Russia declares it will not join International Criminal Court

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Russian President Vladimir Putin has signed a decree to formally withdraw his signature from the founding statute of the International Criminal Court, saying the tribune has failed to meet its expectations to be “truly independent.”

Russia signed the Rome Statute in September 2000 but never went on to ratify it to become a member of the International Criminal Court, which is based in the Netherlands and is the world’s first permanent war crimes court.

In a statement released on Wednesday, Russia’s foreign ministry criticized the court for its response to the brief war between Russia and Georgia in 2008, which is now under investigation by the court, and said it “can hardly trust” the ICC.

“Unfortunately, the Court failed to meet the expectations to become a truly independent, authoritative international tribunal,” the ministry said. “The work of the Court is characterized in a principled way as ineffective and one-sided in different fora, including the UN General Assembly and the Security Council.”

Russia further criticized the court for having passed only a small number of verdicts over the past 14 years, during which only people from Africa were tried and convicted. This has led to anger from African states who have accused the court of ignoring war crimes by Western countries.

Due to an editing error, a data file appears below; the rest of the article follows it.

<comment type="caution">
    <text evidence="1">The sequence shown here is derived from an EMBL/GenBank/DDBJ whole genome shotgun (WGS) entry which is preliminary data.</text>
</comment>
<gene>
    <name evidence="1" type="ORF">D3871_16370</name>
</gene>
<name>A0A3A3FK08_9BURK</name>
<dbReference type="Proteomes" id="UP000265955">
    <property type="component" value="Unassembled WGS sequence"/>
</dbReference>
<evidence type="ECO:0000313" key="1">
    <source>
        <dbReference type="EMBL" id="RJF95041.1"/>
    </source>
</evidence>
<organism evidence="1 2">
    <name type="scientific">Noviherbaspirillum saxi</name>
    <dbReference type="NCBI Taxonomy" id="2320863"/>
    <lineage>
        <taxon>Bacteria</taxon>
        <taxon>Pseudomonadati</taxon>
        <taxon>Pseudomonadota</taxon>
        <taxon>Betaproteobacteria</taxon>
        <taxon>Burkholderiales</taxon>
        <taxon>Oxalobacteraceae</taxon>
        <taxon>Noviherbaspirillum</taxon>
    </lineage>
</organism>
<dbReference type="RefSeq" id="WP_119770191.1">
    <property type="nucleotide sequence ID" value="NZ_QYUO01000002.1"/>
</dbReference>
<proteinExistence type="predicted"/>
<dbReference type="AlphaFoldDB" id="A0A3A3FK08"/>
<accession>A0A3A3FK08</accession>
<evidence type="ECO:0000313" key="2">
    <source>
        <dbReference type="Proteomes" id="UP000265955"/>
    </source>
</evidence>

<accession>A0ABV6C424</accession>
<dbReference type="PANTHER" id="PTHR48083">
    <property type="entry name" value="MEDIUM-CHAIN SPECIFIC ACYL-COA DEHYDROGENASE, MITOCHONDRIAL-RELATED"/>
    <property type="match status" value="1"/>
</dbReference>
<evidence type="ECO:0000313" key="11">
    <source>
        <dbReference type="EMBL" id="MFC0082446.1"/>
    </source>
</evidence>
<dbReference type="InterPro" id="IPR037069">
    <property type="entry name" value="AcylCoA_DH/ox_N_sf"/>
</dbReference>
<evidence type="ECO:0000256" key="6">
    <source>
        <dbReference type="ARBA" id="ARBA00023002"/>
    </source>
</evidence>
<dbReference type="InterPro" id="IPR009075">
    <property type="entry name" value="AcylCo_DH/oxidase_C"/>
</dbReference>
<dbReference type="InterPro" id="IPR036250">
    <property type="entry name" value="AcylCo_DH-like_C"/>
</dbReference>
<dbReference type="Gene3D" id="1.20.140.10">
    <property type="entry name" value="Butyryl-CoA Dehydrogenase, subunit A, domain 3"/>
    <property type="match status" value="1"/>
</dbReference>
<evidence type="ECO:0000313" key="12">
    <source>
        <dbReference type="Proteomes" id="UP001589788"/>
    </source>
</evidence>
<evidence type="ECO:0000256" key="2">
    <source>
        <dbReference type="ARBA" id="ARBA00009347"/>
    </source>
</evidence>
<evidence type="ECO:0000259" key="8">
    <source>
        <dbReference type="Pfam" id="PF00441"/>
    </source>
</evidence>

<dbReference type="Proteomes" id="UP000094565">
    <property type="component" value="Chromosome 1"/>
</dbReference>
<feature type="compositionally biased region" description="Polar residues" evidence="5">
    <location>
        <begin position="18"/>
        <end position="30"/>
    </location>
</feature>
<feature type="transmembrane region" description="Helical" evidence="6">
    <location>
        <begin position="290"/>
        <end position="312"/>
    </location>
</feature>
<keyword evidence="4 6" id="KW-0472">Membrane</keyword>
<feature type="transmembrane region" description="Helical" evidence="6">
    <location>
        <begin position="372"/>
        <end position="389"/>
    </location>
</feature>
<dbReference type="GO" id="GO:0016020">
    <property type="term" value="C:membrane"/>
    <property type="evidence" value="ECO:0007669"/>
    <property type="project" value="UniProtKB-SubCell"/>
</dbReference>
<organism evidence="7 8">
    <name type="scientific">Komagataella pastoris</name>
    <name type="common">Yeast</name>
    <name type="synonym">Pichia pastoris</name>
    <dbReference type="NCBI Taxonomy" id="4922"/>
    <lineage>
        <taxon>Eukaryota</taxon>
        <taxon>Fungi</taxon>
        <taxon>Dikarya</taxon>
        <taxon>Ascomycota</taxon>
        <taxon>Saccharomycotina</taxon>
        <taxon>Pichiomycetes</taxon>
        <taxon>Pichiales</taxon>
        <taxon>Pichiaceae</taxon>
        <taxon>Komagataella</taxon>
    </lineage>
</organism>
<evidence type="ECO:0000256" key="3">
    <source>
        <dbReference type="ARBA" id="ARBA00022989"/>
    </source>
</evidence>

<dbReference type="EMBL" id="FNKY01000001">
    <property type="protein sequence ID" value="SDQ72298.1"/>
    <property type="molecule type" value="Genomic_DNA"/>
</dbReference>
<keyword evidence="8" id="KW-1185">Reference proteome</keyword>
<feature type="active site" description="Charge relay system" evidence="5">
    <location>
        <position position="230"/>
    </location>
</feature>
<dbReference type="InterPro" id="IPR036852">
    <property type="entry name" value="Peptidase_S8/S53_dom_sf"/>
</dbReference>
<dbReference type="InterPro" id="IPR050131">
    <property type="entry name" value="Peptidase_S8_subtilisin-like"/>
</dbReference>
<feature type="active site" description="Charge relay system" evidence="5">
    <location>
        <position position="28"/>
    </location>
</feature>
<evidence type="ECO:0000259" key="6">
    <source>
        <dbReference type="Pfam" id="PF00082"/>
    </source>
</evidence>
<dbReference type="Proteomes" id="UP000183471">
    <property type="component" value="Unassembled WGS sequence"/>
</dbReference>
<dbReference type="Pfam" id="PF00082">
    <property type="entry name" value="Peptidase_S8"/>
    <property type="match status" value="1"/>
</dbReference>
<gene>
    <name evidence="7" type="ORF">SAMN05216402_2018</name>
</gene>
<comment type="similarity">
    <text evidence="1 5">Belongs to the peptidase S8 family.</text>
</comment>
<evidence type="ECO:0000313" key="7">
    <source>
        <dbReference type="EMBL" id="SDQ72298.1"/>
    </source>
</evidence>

“In this regard, the demarche of the African Union which has decided to develop measures on a coordinated withdrawal of African States from the Rome Statute is understandable. Some of these States are already conducting such procedures,” the ministry added.

The decree signed by President Putin is effective immediately and confirms that Russia has no intention to become a party of the International Criminal Court. A spokesman for the international tribunal did not immediately respond to a request for comment.

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